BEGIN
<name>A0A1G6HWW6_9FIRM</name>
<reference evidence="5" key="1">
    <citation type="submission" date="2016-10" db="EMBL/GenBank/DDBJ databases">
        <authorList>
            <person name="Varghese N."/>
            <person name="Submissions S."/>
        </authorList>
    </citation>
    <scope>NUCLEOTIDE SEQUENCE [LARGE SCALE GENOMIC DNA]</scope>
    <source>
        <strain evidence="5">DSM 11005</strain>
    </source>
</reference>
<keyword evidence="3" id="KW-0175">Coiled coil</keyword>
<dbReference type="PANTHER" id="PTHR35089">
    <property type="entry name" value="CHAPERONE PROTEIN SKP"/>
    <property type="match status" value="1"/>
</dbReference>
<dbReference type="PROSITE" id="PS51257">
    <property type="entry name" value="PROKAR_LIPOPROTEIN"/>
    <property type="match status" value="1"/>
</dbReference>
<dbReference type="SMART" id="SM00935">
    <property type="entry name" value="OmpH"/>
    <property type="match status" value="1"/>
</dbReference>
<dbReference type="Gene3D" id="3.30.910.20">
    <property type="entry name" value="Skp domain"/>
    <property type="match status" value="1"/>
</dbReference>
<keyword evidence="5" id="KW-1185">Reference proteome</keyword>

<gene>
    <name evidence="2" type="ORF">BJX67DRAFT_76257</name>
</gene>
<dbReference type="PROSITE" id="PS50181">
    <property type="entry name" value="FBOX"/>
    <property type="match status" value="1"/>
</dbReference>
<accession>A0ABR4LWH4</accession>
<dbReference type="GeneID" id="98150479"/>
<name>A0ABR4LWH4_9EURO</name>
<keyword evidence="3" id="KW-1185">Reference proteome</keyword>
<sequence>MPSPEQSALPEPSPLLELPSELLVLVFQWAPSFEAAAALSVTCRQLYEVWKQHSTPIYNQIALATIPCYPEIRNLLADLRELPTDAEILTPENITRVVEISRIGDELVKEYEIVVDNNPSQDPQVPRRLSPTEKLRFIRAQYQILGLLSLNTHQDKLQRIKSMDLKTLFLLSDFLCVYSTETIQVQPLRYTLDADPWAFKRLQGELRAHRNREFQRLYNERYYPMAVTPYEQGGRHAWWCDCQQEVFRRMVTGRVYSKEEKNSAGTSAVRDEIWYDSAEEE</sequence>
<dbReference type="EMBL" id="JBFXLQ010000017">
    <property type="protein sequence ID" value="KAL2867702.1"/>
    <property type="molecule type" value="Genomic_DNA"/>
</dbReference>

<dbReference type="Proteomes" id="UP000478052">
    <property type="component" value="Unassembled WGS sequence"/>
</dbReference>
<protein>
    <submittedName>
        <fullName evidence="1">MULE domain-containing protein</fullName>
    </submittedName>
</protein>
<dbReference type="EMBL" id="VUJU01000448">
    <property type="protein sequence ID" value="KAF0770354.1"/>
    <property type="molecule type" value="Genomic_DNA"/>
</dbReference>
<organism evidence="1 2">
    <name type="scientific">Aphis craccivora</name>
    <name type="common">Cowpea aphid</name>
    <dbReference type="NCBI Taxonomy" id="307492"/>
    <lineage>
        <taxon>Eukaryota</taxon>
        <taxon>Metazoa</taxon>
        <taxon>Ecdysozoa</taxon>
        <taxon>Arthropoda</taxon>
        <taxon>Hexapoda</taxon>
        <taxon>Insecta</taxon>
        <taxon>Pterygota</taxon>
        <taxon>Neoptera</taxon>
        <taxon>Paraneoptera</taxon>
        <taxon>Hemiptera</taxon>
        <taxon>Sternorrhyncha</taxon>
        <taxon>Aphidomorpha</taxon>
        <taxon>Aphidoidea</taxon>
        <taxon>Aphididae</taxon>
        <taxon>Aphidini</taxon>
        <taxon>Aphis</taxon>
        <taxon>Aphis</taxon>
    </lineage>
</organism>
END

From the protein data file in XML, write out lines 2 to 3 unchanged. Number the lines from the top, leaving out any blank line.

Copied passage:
<reference evidence="5" key="1">
    <citation type="submission" date="2016-10" db="EMBL/GenBank/DDBJ databases">